Think You're Stuck? You Might Want To Consider If You Actually Prefer It That Way
Feeling stuck is an enemy of our own making, says Seth Godin. It's the fear of failure and resistance to change that is the very thing that's keeping us there
There's nothing as uninspiring as a blank page (metaphorically and literally speaking). Trying to figure out what to do next, whether that means writing, designing or making a life change, without actually doing anything (i.e. by just thinking about it) often does little more than keep us in a vicious cycle.
The more we try and think our way out, the blanker the "page" becomes; we try and think a bit harder - but the page never magically starts filling itself.
Aside from the odd lightening bolts, the only way out in any of these situations is through.
And therein lies the paradox.
The only way to combat our blocks or resolve whatever is keeping us stuck in a situation is to start to do whatever it is we feel we can’t do.
In this vein, Seth Godin argues there is no such thing as creative block.
Until you've dedicated thousands of hours to creating utter dross, he tells The Futur in the video (below), you can't even begin to make such a claim.
What "The Block" Actually Is
The point being, just staring at a blank piece of paper / screen does not count as having a creative block. And the reality is, the "block" is typically good old-fashioned performance anxiety, anyway. It’s our need to be perfect that can keep us "blocked".
As Godin says:
"That feeling that we have when we say we can't write is really the feeling we have when we say we can't write anything that's perfect... We are certainly capable of writing poorly. Nobody has 'writing poorly' block."
Show me 50,000 hours of writing terribly, he says, and then, he might concede we don't have what it takes. But until that day, the block is a figment of our imagination.
And this is pretty much the case for any other roadblocks we perceive in our lives that leave us feeling stuck, he argues here.
Stuck? Or Just Comfortable?
The key issue when we feel stuck, he warns, is that we can get a bit too snug and warm in the holy sanctums of our comfort zones – we get accustomed to the idea of being stuck and actually take active decisions to stay there:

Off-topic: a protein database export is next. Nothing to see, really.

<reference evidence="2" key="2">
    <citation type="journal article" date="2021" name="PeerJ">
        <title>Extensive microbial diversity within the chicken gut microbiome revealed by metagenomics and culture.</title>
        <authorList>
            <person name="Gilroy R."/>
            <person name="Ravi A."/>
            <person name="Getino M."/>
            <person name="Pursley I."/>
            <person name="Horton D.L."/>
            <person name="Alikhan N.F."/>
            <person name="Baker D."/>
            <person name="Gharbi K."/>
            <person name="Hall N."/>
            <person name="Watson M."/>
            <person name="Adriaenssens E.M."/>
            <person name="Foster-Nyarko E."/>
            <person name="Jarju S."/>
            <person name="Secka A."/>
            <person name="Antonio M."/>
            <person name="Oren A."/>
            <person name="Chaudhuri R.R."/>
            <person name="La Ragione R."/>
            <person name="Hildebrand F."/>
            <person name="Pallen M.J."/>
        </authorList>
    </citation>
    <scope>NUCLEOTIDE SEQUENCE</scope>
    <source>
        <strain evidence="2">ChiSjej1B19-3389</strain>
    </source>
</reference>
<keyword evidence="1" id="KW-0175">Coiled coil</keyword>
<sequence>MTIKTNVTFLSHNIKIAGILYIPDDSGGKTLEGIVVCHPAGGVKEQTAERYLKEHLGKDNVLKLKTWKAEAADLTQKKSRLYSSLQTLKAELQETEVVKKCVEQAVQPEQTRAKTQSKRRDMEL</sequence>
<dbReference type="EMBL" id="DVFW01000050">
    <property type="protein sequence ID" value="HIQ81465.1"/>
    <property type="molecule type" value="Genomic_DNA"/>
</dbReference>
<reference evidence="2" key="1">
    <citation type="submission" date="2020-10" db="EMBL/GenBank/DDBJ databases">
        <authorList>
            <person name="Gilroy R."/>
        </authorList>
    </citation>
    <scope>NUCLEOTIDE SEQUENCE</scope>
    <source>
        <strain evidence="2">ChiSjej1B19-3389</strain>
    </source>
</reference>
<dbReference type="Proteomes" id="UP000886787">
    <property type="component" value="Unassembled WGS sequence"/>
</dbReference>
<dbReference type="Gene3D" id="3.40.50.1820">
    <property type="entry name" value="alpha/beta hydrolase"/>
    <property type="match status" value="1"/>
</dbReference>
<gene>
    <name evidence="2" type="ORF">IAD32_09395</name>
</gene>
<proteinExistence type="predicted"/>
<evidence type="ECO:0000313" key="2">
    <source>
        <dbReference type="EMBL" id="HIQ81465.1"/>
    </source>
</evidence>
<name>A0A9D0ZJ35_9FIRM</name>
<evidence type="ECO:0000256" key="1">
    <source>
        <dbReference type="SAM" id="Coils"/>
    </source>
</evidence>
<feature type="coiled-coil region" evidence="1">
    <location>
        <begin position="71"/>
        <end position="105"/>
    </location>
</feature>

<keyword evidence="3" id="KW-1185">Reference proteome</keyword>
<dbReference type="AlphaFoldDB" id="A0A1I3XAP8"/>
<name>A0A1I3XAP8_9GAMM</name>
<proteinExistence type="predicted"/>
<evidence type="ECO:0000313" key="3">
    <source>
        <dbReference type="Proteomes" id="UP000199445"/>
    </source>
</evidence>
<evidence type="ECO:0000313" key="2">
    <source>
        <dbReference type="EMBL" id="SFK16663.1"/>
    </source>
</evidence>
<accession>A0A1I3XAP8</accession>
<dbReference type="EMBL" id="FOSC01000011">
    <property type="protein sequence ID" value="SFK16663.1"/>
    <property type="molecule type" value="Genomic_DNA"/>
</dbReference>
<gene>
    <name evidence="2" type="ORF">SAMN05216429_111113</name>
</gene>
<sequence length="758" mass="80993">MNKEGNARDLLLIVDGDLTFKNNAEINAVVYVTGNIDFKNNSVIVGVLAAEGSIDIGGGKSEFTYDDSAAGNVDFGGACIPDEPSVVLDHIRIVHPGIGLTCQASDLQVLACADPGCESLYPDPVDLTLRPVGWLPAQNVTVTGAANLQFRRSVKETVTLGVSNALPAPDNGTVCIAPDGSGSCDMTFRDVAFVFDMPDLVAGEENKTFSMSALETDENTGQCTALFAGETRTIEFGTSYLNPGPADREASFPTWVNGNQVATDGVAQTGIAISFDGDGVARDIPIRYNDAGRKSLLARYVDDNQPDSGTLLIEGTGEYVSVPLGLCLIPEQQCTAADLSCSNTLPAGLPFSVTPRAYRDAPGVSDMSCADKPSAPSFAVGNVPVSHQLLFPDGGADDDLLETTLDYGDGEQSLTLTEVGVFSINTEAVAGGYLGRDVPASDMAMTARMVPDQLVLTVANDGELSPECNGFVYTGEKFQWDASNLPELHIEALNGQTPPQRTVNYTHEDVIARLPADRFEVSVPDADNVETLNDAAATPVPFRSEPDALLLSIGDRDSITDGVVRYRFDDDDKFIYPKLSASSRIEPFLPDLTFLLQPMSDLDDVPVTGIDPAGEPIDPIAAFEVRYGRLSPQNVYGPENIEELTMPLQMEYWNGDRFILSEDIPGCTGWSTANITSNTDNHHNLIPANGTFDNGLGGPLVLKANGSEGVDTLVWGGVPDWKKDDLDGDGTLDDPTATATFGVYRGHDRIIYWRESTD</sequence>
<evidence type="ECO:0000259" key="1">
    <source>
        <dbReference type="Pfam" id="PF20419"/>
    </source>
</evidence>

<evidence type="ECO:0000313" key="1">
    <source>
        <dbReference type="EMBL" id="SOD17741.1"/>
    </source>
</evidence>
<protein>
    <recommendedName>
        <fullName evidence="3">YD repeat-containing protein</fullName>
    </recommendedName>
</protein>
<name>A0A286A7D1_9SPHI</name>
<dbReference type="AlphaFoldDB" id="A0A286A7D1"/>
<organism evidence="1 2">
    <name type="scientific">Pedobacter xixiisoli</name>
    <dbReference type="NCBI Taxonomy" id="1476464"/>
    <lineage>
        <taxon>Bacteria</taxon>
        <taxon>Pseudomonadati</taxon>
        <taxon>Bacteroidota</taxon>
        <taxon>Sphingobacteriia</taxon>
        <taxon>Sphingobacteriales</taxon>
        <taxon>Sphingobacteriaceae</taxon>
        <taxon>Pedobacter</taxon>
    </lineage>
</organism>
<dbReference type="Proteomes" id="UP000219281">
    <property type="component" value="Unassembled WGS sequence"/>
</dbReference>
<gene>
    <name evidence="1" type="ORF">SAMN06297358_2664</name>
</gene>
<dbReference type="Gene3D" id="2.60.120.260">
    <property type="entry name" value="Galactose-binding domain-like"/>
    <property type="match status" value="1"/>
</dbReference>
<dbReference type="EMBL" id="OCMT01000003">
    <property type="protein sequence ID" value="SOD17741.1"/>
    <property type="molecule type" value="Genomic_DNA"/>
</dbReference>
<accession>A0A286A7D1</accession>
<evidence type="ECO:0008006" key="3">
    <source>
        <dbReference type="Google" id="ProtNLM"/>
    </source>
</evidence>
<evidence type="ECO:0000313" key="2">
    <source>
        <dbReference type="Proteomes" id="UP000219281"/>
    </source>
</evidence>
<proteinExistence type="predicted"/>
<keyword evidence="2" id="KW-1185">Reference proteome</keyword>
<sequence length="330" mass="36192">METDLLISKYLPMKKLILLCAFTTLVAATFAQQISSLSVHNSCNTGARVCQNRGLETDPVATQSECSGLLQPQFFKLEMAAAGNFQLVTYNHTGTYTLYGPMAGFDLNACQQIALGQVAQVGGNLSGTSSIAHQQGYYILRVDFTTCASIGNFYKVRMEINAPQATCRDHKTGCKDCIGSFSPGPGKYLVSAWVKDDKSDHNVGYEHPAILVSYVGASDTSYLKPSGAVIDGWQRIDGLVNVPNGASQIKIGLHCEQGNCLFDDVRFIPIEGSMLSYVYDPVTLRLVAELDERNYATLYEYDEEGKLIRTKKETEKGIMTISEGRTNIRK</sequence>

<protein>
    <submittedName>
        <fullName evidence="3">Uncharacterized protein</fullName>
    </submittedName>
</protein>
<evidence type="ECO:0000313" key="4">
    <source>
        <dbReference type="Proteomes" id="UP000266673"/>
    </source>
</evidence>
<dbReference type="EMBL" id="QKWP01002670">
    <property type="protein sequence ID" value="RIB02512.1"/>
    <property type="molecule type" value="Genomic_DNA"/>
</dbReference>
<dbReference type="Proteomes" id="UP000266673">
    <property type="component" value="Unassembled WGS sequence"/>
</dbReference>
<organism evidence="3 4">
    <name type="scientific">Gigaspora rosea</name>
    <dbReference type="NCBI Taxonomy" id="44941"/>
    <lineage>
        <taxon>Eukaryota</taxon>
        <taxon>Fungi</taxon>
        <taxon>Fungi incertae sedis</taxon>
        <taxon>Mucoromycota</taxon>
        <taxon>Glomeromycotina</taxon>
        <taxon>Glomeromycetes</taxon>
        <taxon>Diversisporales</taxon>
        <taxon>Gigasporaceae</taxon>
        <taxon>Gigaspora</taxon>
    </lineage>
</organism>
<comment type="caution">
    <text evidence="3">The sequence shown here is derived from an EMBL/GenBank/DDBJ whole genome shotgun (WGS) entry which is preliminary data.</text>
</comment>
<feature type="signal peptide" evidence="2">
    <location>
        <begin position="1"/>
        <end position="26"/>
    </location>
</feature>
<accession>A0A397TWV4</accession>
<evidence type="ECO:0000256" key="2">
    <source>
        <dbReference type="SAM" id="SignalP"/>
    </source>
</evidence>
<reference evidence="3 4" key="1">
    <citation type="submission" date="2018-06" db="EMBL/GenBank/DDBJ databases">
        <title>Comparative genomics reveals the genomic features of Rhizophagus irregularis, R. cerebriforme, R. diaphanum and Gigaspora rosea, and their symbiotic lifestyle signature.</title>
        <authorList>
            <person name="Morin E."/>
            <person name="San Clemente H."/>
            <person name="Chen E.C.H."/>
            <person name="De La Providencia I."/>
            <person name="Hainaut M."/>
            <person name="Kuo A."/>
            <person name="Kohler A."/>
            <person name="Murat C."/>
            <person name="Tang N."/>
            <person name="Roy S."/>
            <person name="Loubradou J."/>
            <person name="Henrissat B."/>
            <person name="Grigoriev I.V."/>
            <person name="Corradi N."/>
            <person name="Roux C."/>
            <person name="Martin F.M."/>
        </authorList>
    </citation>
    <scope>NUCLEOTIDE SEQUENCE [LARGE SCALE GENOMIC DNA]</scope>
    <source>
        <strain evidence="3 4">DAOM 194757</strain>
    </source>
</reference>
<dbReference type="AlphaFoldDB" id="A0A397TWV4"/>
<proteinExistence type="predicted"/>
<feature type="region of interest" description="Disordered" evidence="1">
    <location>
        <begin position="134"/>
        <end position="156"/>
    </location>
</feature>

"Staying stuck is the reason we're stuck... Because looking at the situation that we're in, looking at what we believe about the world around us, we come to the conclusion that it is safer and easier to stay stuck (and maybe whine about it) than it is go through the valley to the other side where unstuck lies."
How We Get Unstuck
If we want to push forward in whatever endeavour we are faced with, it’s essential we face the fact that it will always feel uncomfortable at first.
We will most likely come up with a fair amount of not-particularly-earth-shattering stuff initially.
We might make mistakes.
But, it's only by braving the period of being a rank amateur - and sticking with it anyway - by edging forward, bit by bit, that we will actually and evidentially get unstuck, he says.
And ultimately, Godin says, we only ever have three options to choose from, anyway, when we are in these situations - do something, don't do something - or obsess.
"You can change it, you can stick with it or you can complain about it. But changing it is an act of forward motion. And sticking with it, accepting it, working with it is also an act on your part... The place to avoid is this feeling of being stuck."